Boxing It’s in Your Blood

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How’s It Hanging?

How’s It Hanging?

Walk into any gym and you will see a variety of bags, hung in different ways, from varying heights, at a wide range of tension levels and anchor points.  Most are mounted or anchored without much thought about anything more than being sure they are secure.  In actuality the height at which you hang your bag and what you use to hang it with may be playing more of a role in your training than you never realized.

It’s important to remember that each bag or work station in your gym is meant to serve as the opponent.  Each real opponent your fighter will face has a personality or fighting style and whether you’ve ever really thought about it or not, so does each bag.

The heavy bag, for instance, plays a central role in most gyms. Minutes turn into hours of training on this one piece of equipment and what you’re doing on it each time you work out, is setting the tempo that you become accustomed to fighting at.  It is helping establish the pace of your workout based on two characteristics, its size/weight and how it swings.

If the heavy bag is hung from a taller ceiling and has a longer chain, its movements are longer, the range of movement wider and it requires less reaction time from the fighter.  This style encourages more foot movement from the fighter as he chases down and counters the bag’s movement and reinforces the style of fighting longer range, on the outside.

On the other hand, if the heavy bag is hung from a lower ceiling, the swinging motion is shorter, it requires less foot movement and adjusting to counter the bag. The shorter swinging motion allows the fighter to stand more stationary and reinforces more inside fighting.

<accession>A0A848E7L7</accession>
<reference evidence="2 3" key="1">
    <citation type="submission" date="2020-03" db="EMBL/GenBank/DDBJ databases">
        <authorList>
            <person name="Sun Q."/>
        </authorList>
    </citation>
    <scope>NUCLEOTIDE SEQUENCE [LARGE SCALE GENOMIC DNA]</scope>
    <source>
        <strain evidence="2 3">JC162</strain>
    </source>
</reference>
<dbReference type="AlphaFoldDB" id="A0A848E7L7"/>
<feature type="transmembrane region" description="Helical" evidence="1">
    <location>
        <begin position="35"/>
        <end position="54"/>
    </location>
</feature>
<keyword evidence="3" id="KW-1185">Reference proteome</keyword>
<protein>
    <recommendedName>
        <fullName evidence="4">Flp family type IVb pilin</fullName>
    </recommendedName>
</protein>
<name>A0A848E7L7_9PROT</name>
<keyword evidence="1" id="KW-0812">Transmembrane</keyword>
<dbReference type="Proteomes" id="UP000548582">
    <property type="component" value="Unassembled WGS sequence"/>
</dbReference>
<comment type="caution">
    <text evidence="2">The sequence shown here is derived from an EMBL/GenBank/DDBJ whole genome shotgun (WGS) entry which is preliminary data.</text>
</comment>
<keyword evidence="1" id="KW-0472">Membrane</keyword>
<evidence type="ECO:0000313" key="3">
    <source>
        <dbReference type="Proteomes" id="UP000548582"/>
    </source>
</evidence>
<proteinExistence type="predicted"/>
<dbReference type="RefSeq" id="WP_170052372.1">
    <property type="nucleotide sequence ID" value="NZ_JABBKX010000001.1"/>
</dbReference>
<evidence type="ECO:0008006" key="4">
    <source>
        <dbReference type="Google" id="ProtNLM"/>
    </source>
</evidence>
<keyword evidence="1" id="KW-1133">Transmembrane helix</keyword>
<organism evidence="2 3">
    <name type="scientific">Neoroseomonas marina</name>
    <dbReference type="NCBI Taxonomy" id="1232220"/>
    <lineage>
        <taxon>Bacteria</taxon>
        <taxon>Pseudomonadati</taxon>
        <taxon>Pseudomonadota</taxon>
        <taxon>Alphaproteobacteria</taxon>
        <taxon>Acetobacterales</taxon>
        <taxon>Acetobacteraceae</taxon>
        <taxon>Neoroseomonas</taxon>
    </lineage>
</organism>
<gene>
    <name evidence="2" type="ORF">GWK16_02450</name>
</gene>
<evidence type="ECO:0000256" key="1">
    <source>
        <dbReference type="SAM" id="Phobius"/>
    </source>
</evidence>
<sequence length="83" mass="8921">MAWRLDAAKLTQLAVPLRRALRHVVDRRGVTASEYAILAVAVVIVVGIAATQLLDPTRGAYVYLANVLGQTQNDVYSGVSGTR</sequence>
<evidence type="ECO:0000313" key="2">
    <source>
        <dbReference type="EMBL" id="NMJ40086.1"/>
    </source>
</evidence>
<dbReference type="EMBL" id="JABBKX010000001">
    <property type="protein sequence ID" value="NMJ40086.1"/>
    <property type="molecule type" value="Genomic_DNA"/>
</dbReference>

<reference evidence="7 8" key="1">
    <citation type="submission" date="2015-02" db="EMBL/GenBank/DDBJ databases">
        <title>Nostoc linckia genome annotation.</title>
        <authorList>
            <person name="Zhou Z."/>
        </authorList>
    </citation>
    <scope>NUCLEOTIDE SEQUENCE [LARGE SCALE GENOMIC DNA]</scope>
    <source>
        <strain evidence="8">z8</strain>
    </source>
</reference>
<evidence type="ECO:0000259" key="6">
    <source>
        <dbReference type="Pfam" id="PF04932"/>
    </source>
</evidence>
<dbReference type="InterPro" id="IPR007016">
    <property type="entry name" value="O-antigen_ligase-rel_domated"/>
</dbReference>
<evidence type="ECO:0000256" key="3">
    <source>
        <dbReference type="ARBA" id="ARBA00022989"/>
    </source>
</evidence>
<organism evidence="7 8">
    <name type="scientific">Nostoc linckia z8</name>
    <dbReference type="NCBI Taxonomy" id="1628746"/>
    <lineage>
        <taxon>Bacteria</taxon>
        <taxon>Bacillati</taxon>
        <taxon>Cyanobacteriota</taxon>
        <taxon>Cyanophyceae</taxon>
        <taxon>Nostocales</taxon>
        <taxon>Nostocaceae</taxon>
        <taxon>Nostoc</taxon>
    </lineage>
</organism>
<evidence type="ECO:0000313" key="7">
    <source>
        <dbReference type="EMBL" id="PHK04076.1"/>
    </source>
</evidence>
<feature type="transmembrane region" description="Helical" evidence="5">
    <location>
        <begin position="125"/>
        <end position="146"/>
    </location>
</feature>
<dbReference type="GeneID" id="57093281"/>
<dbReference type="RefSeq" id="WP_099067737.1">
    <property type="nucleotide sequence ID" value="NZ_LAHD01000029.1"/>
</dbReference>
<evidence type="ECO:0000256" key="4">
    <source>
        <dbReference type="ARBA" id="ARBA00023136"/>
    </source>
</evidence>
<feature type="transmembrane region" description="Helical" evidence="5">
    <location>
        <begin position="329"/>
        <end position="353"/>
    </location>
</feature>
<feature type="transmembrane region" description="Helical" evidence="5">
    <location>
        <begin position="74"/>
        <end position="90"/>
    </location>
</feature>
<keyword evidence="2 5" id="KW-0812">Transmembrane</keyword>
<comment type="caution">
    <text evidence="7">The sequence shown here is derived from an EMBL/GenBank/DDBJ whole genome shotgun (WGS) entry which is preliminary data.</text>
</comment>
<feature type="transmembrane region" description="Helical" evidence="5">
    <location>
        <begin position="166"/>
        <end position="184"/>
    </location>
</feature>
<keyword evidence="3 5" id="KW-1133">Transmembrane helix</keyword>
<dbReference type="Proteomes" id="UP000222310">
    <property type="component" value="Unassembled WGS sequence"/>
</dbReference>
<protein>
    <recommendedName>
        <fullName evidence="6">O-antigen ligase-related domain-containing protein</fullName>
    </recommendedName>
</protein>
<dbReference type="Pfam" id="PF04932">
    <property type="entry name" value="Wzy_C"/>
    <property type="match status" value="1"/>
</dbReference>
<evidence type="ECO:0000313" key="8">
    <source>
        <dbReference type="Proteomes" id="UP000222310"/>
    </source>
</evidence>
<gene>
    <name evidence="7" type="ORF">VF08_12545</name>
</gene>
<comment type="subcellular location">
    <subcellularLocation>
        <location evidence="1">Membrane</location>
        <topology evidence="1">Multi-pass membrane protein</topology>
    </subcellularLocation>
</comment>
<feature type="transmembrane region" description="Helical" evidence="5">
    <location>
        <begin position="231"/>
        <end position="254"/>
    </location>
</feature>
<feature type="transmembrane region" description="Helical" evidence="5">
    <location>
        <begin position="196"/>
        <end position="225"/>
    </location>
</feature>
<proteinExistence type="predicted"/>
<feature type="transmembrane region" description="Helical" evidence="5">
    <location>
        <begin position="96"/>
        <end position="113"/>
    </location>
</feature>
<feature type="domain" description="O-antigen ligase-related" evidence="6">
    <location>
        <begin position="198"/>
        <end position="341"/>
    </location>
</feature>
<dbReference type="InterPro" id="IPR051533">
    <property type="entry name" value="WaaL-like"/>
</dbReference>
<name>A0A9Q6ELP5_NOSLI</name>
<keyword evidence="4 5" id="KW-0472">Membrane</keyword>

The other bag that is greatly affected by how it is hung is the double end bag. This mostly relates to tension though and how tight your bungee cords are.  The tighter the rubber cords, the shorter the movement of the bag will be.  Having your double end bag tightly mounted encourages a greater level of intensity, requires greater hand speeds and faster reaction time.  Use more loose cords and the bag takes on a different personality. It becomes slower, moves in wider, more sweeping motions and reduces the pace the fighter is forced to work at.

If you have a maize ball or slipping bag in your gym, even the length of the rope or chain used to hang this bag, encourages more or less movement from your fighter.  If the rope is long, then the bag will take longer to swing back and forth and allows more time to react.  If the rope or chain is shorter, the bag has a shorter range of motion; it becomes a faster paced exercise and is more intense.

Of course the weight and size of the bag also plays pivotal role in how much the bag moves, how far it swings and the style of fighting it reinforces.  The larger the bag, the less it will move and the smaller the bag, the faster and more mobile it will be.  This goes for speed bags, heavy bags, double end bags or maize balls.

The most important question in all cases is what are you trying to accomplish?  Whether the fighter you are working with is more of a boxer, a puncher, an inside or outside fighter or whatever attribute(s) you want him to be working on, should factor into how you hang each bag.  Of course you can adapt a specific fighting style to work with any of these scenarios.  You can fight at a fast pace on the heavy bag or a slow pace on a double end bag, but there is an unmistakable natural inclination to fight a certain way when the bag in front of you has a distinct rhythm or movement.

The bags in your gym are helping you become a better fighter.  They can’t tell you what you’re doing wrong or shower you with words of encouragement, but they can develop certain aspects of your game.  If you use them correctly and thoughtfully, you can make each piece of equipment work to enhance very specific skills.  Just hitting the bag is like using the computer to only type emails.  There are a myriad of other things you can get out of it that will improve your life and make you more efficient.  So, think about each bag’s personality and what fighting style you want to improve while doing it, and then hang your bags accordingly.  Determine what level you want your bags to hang and you’ll be deciding what level you want to fight at.

Doug Ward is the President and Trainer for the Underground Boxing Company.